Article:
Pallister called on the governing NDP to raise the basic personal exemption — the threshold at which people start paying income tax — to $10,617 from the current $8,634.
He said the move would save each income earner $200 a year and bring Manitoba more in line with other provinces. Saskatchewan, for example, starts taxing incomes at $14,942.
"It may not sound like a lot to an ivory-tower inhabitant, but it is a lot to a person who is struggling to make ends meet, and it's a lot to Manitobans who are working to pay the bills at the end of the month," the Progressive Conservative leader said.
The cut would also counter some of the tax increases the NDP implemented in its spring budget, Pallister said, such as hikes on gasoline and insurance.
The NDP government has made several small adjustments to the basic personal exemption since taking office in 1999. But it has fallen behind most other provinces that raise their exemption every year to match the inflation rate.
When asked how he would pay for the tax cut, since the provincial government is already in deficit, Pallister said he could replace Manitoba Hydro's planned BiPole Three transmission line with a cheaper, more direct route. Hydro originally wanted to build the line straight down the east side of Lake Winnipeg, but the province ordered the Crown corporation to reroute the line to the west to preserve a vast stretch of boreal forest. That added hundreds of millions of dollars to construction costs.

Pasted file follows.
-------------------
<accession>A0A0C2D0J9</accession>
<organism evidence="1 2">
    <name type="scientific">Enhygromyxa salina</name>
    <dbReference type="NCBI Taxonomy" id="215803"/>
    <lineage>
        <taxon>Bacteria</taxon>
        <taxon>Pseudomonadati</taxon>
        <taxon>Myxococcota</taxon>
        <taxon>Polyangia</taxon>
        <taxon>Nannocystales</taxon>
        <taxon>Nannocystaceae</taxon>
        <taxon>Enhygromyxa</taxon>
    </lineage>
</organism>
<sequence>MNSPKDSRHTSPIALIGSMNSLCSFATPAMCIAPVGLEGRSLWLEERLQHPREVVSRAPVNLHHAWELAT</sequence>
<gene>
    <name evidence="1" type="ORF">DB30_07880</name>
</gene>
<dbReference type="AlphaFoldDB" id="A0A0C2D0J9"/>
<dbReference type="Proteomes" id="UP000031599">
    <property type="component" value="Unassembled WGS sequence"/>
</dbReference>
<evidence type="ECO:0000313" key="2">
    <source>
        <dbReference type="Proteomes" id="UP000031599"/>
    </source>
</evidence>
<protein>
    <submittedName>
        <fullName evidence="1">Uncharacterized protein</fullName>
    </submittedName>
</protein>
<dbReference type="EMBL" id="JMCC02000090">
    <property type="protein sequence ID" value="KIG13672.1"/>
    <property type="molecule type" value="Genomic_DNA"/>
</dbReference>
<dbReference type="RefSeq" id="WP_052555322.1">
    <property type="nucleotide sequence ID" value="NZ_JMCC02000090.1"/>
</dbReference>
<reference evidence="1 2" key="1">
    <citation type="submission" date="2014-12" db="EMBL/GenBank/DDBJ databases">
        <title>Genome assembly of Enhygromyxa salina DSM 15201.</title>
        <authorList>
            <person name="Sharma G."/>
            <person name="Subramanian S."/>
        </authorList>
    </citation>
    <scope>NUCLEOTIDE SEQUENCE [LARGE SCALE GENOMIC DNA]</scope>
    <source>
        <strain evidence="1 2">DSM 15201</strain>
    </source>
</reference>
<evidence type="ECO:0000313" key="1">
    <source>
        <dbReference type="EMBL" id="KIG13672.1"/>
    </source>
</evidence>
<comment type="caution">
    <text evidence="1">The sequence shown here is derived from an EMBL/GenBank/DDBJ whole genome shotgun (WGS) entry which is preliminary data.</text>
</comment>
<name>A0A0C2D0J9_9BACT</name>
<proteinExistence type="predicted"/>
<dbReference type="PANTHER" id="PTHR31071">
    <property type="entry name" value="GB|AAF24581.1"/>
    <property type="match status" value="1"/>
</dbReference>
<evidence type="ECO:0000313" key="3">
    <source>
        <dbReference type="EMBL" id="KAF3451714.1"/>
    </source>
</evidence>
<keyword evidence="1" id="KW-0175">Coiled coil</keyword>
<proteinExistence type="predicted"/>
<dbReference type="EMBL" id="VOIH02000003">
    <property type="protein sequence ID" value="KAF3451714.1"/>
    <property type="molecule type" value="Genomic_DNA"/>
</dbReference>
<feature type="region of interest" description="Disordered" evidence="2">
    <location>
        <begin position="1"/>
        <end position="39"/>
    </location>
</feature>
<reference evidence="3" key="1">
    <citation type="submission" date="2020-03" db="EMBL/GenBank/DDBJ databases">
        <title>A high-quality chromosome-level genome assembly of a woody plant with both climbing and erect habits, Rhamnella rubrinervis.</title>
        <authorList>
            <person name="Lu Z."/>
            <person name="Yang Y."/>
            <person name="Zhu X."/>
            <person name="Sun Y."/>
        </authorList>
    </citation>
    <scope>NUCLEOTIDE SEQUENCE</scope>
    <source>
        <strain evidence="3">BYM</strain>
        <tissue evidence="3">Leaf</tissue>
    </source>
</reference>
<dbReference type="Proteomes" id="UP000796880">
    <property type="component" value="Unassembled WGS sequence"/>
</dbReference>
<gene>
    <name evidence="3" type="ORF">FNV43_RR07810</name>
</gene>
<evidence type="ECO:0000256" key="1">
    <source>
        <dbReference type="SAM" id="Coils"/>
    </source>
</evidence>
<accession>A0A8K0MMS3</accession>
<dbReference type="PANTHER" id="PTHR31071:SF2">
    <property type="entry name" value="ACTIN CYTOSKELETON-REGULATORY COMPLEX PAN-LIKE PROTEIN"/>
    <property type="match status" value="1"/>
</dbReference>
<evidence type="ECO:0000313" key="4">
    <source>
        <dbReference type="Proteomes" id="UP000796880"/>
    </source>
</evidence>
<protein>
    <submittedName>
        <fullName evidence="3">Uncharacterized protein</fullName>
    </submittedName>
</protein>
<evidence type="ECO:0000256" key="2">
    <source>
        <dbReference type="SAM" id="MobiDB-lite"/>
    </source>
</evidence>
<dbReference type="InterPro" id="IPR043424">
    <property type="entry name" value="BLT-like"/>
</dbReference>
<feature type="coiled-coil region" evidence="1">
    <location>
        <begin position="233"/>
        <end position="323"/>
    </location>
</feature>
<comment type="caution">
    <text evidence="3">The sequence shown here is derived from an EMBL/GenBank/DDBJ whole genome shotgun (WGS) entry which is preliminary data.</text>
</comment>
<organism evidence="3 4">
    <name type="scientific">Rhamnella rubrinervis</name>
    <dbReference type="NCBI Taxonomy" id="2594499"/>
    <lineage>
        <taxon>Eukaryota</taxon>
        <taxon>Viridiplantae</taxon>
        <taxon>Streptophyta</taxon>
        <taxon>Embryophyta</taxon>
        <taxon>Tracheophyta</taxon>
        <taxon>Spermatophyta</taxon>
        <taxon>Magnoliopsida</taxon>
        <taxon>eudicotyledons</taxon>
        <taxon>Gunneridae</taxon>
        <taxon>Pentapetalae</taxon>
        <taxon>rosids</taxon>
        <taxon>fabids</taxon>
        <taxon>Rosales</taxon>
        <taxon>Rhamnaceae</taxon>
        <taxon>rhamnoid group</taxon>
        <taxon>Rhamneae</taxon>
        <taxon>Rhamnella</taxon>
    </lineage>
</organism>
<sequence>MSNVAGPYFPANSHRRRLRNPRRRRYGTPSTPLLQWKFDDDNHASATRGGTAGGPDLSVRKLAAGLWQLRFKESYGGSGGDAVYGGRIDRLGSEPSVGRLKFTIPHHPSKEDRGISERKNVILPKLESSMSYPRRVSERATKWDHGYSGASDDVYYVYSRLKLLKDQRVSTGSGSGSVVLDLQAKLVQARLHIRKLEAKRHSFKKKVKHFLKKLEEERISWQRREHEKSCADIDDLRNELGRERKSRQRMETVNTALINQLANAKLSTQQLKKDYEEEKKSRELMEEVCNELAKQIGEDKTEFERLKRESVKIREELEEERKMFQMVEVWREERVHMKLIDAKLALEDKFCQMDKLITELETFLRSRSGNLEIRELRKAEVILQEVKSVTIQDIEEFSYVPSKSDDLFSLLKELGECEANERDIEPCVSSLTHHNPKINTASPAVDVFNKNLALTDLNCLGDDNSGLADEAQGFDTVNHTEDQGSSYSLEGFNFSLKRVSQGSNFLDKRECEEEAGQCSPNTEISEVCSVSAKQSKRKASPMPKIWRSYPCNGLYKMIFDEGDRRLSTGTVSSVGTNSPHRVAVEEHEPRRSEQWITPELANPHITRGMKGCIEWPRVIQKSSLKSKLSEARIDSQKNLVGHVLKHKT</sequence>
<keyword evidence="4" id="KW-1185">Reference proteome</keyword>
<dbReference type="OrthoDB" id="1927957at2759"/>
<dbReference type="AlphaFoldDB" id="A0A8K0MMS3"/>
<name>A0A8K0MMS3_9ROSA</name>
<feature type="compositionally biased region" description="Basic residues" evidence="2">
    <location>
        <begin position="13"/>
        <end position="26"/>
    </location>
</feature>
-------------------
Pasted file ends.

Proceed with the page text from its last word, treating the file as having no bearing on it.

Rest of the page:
Hydro customers, both domestic and foreign, pay for the line, but Pallister said it's the same as tax dollars.
"It's the same borrower; it's the same taxpayer. Let's not pretend that money out of one pocket is different from money out of the other."
Pallister was less specific when asked about other tax issues. Would he index income tax brackets to inflation as most other provinces do? He said a decision would have to wait for talks with party members.
Pallister also wouldn't say whether a Tory government would implement a harmonized sales tax. The federal government has persuaded most provinces to merge their sales taxes with the federal goods and services tax.
"These are issues that we'll address on another day at a more appropriate time," Pallister said.
When asked whether he would enter into talks with the federal government on a harmonized tax, Pallister was vague.
"I'm having discussions with federal officials as soon as next week on a number of topics and I will be meeting with a number of those people. My agenda will be one that I'll share with those people I meet with."
The NDP accused Pallister of leaving the door open to a tax hike.
"He seems to be interested in entertaining the idea of an HST, which would hurt Manitoba families," Finance Minister Stan Struthers said.
"Mr. Pallister has not thought this through."
Manitoba business groups have been pushing for a harmonized tax, which the NDP has ruled out. Companies would no longer pay sales tax on inputs — items they buy for business purposes. But consumers would pay more for many items that are currently exempt from the provincial sales tax, such as fuel, children's clothing and tickets to movies and sporting events.
A 2009 analysis by the provincial Finance Department said the HST would save businesses $510 million annually, but leave consumers paying $405 million more each year. The provincial treasury would be out at least $105 million a year — more if it offered low-income HST rebates and implemented other measures such as Ontario, British Columbia and other harmonized provinces have done.